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New Man-Killer Emerges — But It’s Not What You’d Expect

New research shows that we may have just extinguished one toxic habit for another equally deadly one.

Since 2014, obesity seems to have led to more deaths than smoking did. This is according to new research revealed in the journal BMC Public Health.

Between the years of 2003 and 2017, deaths caused by smoking seem to have lowered from 23.1 percent to 19.4 percent. During this same period, deaths linked to obesity have risen from 17.9 percent to 23.1 percent. 

2014 is the first year where more people died due to a obesity for the first time in history.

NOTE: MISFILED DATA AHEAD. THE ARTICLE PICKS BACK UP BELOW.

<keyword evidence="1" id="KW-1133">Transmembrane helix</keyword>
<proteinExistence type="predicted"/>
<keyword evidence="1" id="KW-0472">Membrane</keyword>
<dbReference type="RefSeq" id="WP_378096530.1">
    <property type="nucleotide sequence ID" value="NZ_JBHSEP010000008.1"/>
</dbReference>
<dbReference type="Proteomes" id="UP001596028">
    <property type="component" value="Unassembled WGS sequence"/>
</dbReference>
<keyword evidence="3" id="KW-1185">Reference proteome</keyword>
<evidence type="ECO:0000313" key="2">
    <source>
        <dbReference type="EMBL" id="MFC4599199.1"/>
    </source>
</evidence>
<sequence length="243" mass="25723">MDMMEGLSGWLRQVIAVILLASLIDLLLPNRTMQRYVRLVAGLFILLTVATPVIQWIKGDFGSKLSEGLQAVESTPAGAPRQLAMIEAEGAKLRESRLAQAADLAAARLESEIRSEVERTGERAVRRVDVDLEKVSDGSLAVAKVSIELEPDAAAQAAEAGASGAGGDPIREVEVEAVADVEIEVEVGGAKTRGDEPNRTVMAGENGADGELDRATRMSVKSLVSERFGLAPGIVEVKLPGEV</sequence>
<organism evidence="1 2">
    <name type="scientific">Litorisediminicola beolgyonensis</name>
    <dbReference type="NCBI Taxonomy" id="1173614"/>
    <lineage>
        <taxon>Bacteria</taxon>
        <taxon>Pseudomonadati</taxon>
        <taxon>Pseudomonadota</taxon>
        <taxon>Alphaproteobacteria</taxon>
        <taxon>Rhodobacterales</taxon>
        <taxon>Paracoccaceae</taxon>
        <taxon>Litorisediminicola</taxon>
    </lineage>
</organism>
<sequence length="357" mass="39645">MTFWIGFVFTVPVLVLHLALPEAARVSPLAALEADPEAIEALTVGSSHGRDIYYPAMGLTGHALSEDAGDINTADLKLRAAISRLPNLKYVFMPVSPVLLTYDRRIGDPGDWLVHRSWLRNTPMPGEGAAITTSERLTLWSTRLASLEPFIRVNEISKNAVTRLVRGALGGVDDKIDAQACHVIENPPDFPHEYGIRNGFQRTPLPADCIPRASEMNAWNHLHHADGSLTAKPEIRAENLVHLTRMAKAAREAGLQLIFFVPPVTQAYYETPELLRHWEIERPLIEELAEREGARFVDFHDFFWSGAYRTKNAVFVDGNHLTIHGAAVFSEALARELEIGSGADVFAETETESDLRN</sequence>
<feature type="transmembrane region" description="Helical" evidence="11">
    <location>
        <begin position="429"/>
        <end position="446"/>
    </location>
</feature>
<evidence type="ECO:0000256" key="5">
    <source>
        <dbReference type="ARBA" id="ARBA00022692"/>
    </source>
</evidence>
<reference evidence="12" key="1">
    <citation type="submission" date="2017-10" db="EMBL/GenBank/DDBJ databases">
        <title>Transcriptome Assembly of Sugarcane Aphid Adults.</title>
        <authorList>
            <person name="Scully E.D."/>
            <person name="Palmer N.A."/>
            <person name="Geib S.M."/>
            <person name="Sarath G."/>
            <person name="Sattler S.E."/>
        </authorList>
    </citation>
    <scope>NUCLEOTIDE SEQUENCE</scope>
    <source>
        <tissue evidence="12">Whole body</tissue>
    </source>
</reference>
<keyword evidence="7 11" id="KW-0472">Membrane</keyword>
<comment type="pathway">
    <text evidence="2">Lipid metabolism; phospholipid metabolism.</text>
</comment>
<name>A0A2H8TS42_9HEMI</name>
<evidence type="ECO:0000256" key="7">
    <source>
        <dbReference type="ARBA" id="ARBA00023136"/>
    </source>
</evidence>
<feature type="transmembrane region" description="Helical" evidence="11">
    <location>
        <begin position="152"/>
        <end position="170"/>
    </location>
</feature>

Researchers from the University of Glasgow analyzed data on 192,239 adults who were over 50 years old. By combining this information with estimates of the risk of dying from smoking versus obesity, they were able to find an estimate for the deaths attributable to each.

While obesity likely accounts for more deaths for people over 45, the researchers stated that smoking seems to be a bigger killer for adults under 44. 

And men were disproportionately affected. Deaths from obesity are thought to have increased by 31 percent for men of all ages, compared to only 25.9 percent for women. 

“The rise in deaths due to obesity is probably because of their contributions to cardiovascular disease and cancer,” said the study’s author Jill Pell. 

“Our research shows that public health interventions aimed at lowering smoking have worked well and that strategies to solve obesity should now be the public health priority.”

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